tucked away up in the hills of Hsinchu is one of the most unique places we've come across in Taiwan: the Pu Tian temple + statue gardens. the temple itself is really a series of temples and shrines, dedicated to various deities. one small area is set aside for single persons to come and pray, usually with their mothers, for a love match. another [less popular] shrine is to the god of the underworld.
the largest portion of the temple sits beneath an enormous statue of Guan Gong. according to what little I was able to find out about this place from the internet, the 120m tall statue is actually a museum. I think the entrance is inside the temple... and since I'm not entirely clear on etiquette regarding tourists and cameras... I probably won't be finding it anytime soon.
to get to the first section of the gardens, you have to cross the temple courtyard and then navigate through a warehouse-like building that is packed full of enormous wooden carvings and elaborate benches. this building also contains a shrine and another mini-temple area. [does it sound like I'm describing a video game - some new Legend of Zelda level?]
the other "gardens" are really a series of winding paths and tile stairs throughout the steep hills west of the temple. most of the statues pictured here are eastern in origin, but the gardens contain a wide variety of cultures [including a replicas of the statue of liberty, medival knights, greek goddesses, hindu deities, mythical beasts, african natives, and a stegosaurus skeleton.]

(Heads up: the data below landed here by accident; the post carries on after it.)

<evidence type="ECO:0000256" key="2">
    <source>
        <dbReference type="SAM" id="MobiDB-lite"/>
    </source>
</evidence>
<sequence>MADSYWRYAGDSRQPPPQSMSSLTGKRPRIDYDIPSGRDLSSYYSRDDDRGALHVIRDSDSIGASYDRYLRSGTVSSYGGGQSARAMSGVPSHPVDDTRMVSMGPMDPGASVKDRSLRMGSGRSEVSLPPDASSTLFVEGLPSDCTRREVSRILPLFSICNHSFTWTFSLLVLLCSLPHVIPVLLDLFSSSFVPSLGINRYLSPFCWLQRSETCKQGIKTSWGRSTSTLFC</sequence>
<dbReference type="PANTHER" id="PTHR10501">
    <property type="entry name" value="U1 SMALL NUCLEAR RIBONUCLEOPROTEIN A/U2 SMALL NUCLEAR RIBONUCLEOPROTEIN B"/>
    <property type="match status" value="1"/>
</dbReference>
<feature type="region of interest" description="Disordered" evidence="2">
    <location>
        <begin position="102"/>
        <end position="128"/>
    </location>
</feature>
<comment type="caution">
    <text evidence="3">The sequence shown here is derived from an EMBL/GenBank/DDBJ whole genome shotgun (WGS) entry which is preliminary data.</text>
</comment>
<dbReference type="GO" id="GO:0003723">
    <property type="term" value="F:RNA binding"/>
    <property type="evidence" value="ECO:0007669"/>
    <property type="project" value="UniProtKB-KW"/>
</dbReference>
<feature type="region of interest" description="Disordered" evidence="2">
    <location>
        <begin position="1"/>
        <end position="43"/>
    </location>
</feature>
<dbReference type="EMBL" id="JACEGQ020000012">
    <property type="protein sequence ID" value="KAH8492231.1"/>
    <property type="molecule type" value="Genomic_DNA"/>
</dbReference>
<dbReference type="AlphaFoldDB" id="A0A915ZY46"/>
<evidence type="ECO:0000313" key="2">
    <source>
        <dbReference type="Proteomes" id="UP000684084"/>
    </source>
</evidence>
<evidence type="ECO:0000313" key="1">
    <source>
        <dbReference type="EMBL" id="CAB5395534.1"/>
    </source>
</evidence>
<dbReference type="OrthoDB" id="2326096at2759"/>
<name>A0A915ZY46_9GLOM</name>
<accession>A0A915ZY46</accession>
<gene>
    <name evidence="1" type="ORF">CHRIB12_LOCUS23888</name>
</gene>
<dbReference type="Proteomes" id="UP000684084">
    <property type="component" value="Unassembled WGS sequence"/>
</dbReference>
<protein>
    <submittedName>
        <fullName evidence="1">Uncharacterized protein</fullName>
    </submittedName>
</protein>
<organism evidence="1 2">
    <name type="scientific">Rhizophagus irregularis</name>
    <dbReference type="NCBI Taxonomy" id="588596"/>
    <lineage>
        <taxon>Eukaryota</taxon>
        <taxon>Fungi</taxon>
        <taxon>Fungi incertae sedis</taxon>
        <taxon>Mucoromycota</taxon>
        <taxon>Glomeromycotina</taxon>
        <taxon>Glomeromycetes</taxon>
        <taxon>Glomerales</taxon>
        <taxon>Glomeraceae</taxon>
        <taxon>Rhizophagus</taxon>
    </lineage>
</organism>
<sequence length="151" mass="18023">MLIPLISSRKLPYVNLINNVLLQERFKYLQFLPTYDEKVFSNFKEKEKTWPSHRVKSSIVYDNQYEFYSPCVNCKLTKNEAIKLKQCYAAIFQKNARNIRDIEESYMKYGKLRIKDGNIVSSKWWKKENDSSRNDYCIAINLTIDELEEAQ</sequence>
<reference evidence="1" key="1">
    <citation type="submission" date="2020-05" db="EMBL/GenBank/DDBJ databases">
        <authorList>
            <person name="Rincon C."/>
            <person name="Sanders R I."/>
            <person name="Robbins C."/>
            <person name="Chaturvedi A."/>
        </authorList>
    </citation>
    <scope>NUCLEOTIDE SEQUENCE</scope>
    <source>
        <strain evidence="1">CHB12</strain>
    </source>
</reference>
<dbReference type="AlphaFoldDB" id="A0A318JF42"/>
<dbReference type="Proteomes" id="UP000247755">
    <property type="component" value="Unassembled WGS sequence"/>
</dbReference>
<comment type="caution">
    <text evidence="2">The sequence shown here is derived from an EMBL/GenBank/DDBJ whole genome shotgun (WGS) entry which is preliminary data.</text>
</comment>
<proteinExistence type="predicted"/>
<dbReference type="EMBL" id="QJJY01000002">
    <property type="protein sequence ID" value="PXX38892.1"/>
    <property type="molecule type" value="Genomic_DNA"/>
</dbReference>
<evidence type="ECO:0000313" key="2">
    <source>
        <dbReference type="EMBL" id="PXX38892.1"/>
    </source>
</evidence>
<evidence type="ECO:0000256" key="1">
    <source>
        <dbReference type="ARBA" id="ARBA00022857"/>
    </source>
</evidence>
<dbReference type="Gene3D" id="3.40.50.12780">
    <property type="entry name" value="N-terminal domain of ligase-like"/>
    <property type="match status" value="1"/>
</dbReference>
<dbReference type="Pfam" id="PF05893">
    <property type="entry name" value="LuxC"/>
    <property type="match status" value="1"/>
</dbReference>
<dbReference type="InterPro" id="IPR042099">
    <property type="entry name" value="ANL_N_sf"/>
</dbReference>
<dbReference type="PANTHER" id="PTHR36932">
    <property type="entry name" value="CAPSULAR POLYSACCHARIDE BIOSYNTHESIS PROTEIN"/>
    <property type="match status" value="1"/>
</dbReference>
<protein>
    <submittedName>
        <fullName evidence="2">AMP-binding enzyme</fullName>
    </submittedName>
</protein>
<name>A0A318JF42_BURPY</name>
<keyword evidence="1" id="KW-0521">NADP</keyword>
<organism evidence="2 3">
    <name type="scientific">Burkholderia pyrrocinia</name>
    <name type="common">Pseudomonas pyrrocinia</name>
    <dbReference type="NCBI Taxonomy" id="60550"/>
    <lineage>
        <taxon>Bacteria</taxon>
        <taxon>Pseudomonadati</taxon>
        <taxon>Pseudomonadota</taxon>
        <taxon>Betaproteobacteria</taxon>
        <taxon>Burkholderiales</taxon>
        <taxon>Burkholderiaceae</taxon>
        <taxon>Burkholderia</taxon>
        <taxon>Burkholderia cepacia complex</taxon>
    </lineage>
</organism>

I think part of the charm is that there seems to be no rhyme or reason to it. statues are displayed both in odd groupings - english hounds with asian lanterns and egyptian queens - or in collections by the dozen. there are piles of broken bits and pieces, and seemingly random items in storage or simply forgotten. you can wander for hours, spotting new treasures every time you visit.
the gardens go on for quite some time, though many of the paths have been closed off or have grown over with plants. there is one museum building open, and quite a few others that are blocked off. in the open museum you can find elaborate carvings and models, animal skeletons, teapots, and jade carriages. who knows what's hiding in the closed off portions?
I think at one time the gardens must have been a popular attraction, but for some reason I can't find any kind of official documentation on the internet. [even on google maps, it lists "Zhèngzàichuán Memorial Park" as the name of the site, but that term doesn't turn up anything.] it makes me wonder... where did all this stuff come from? and why has so much of it been discarded and piled up rather than preserved?
regardless of the mystery surrounding this place [or perhaps because of it] it has become one of my favorite places in Hsinchu.